Tuesday, 9 April 2013


Crime fiction is my favourite genre but it's good to get away from it from to time and try something new so I'm really enthusiastic about one of the books my WEA group will study this term The Turn of the Screw a novella by Henry James.

This 19th century ghost story was a good choice by my literature students because there is so much depth to it, so much to explore and so much to work out about the characters, who they are, what their roles are and what they are trying to show and tell us about the era in which they lived.

The pace of the plot aches it's so slow but it's worth persevering to the end because with James the reward really is in the effort. The Bostonians, which I studied back in my college days, was really hard going but the more I got into it the clearer it became and the more I enjoyed it.

It isn't so much about solving the mystery behind the story when reading James, but unravelling the enigma of the author's style. The Turn of the Screw has so much punctuation, every few words, for example; sometimes, it seems, he is deliberately slowing the pace - and throws in a dash, or two, for good measure - as if the paragraph isn't overloaded already; it's like walking across a room, and tripping up every few steps but, perhaps, he must want us to stand and look, or to be diverted from seeing something he doesn't want to show us yet.

Fascinating stuff and not least the story itself about a young governess who arrives to look after two children and begins to see strange apparitions in an old country house with a past.

The second book for study chosen by students is The Suspicions of Mr Whicher, The Murder at Road Hill House, by Kate Summerscale. Based on a true story, I've seen the TV series which is due to return. It's likely to coincide with the start the book and it will be useful to compare this literary character with his screen adaptation.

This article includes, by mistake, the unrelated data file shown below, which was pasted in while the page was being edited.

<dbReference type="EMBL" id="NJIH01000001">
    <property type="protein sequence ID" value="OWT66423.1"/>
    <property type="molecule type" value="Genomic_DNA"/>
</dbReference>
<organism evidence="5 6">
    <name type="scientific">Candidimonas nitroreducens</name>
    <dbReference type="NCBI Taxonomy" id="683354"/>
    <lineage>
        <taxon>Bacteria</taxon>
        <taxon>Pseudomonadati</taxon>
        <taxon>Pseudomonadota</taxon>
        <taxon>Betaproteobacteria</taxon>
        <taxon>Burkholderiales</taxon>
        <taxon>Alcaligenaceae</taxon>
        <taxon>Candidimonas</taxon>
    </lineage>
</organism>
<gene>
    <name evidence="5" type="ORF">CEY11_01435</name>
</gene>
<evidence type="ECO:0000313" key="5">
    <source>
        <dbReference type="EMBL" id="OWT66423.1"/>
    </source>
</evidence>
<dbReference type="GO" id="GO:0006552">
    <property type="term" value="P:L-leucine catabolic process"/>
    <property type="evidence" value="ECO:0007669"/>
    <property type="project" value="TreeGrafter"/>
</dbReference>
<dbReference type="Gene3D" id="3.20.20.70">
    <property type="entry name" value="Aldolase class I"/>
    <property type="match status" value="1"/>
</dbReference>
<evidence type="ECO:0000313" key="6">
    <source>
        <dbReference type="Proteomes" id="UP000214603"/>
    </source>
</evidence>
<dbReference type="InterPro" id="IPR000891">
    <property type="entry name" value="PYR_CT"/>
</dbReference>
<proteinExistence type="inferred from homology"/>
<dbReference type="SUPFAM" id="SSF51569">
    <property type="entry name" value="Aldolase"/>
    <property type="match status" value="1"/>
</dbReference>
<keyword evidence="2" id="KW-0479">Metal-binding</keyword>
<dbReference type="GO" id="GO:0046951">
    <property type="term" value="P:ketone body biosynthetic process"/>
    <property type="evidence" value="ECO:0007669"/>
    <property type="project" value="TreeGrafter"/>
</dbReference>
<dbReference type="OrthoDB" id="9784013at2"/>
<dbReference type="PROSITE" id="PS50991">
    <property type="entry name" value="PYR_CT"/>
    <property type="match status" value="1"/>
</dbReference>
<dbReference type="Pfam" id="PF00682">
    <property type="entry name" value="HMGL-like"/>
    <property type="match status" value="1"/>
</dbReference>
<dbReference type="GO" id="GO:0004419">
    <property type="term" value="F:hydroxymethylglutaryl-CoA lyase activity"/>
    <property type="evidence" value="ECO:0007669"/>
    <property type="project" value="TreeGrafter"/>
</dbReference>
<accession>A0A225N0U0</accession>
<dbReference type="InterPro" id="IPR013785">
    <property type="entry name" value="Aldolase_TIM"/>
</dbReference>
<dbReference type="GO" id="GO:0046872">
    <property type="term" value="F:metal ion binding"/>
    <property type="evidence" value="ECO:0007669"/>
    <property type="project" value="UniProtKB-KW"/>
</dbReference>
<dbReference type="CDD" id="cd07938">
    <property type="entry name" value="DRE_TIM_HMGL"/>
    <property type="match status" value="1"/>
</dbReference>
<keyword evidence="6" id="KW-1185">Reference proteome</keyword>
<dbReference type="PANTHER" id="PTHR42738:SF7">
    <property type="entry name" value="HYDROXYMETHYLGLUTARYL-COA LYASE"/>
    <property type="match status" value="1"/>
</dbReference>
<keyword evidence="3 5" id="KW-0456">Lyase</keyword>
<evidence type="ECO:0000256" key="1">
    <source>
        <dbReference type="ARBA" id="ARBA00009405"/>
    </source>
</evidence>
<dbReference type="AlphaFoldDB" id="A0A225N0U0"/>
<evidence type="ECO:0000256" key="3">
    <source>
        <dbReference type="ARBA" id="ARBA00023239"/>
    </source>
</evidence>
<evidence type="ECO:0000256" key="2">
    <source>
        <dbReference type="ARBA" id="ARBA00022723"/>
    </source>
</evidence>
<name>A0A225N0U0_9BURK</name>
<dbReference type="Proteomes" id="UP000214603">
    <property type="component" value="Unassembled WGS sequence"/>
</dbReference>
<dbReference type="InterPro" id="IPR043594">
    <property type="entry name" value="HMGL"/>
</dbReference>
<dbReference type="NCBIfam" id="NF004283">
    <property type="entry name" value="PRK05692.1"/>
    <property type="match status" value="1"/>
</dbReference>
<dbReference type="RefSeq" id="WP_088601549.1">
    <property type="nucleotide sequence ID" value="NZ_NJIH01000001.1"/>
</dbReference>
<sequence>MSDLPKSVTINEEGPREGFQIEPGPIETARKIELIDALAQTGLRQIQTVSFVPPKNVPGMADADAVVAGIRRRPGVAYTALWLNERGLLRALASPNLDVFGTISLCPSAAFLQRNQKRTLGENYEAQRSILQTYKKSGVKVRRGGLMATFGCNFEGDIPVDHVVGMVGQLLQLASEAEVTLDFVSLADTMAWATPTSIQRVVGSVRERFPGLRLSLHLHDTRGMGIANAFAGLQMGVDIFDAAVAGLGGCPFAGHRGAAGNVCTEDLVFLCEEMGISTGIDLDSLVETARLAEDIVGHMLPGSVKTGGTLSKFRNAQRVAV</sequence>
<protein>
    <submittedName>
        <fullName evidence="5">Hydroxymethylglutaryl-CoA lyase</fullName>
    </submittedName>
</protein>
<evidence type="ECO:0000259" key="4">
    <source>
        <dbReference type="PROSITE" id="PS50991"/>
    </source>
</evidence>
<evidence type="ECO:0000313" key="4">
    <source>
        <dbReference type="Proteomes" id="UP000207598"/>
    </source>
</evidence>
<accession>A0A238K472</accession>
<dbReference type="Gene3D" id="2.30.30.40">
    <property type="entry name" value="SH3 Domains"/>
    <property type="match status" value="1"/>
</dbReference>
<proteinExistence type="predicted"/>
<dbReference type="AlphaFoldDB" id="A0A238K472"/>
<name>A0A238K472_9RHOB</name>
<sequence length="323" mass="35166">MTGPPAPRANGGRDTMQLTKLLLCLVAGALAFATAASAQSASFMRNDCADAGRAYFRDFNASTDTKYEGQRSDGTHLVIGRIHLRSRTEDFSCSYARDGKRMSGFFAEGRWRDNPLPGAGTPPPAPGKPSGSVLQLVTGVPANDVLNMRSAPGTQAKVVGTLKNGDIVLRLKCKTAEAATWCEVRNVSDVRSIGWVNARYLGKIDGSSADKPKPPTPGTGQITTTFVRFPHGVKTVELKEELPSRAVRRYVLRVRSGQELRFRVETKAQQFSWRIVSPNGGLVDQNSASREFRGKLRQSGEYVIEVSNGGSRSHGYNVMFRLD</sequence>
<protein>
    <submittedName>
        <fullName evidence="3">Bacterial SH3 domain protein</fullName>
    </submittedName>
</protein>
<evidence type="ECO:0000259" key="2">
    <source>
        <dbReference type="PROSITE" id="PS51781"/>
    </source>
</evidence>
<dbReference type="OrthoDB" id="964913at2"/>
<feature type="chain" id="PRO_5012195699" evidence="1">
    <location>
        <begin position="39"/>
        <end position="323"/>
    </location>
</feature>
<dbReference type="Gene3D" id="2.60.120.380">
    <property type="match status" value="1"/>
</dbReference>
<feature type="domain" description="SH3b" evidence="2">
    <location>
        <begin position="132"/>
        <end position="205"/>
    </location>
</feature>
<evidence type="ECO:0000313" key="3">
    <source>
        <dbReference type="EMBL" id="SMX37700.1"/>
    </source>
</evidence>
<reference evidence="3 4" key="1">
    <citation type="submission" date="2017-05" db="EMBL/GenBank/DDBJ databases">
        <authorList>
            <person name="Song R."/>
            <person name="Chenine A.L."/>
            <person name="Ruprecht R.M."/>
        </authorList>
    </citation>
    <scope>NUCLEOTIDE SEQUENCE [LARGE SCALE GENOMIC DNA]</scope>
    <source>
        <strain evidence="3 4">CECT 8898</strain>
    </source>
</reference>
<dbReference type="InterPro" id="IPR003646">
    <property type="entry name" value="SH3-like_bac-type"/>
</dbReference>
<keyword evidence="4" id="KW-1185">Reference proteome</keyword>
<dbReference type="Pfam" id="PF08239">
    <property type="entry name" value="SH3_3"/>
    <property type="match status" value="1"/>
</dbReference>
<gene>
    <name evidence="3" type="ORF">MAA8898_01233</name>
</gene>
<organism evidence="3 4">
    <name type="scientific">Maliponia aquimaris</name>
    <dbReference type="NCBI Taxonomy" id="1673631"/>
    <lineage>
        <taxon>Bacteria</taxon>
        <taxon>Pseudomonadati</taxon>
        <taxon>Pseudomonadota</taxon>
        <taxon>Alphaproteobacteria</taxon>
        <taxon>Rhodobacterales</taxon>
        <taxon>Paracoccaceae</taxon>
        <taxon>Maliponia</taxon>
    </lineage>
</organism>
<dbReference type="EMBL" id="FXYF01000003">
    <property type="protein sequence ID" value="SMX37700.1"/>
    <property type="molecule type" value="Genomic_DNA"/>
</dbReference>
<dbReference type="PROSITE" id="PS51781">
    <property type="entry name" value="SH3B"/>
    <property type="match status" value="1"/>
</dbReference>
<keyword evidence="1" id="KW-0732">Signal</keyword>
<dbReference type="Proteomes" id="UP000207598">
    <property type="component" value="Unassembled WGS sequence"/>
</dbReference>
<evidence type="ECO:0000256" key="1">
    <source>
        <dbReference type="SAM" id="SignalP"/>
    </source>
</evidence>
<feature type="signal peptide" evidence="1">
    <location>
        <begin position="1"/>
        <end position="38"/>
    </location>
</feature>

The course on Tuesday mornings runs in Boston, Lincolnshire, at Fydell House which is a lovely building that dates back to the 18th century and is a perfect backdrop to the books we're looking at. Coincidentally, the building has it's own links to the Bostonians of Massachusetts. It's American Room was dedicated to them by Joseph P. Kennedy Senior - the father to future President John F - when he visited the home town of the Pilgrim Fathers.

If you live in the area and want to join the literature group then drop in and you'll be most welcome. I hope to run a creative writing course there as well so if you want more information on that then feel free to get in touch with either me or Fydell House for more details.


  1. I love crime fiction Patsy and read Kathy Reichs as the forensic anthropology really interests me and she herself is not just the author but an anthropologist as well so a lot of the stories are based on some of the bodies that she has worked with. I have though also dabbled with Steven King and Dean Koontz but horror/ghost stories either bore me or scare me lol. You will have to let me know how you get on with the two books you have mentioned above and whether it is worth me reading them :) Happy Reading x

  2. I love those too Sammi and Patricia Cornwell, although I think her earlier books were better. I don't read horror which I find too disturbing but the ghost stories I can handle. I often skip past scary bits in books but with TV it's not so easy because it often catches me unaware - or I look away in anticipation when it's not scary and miss important bits :)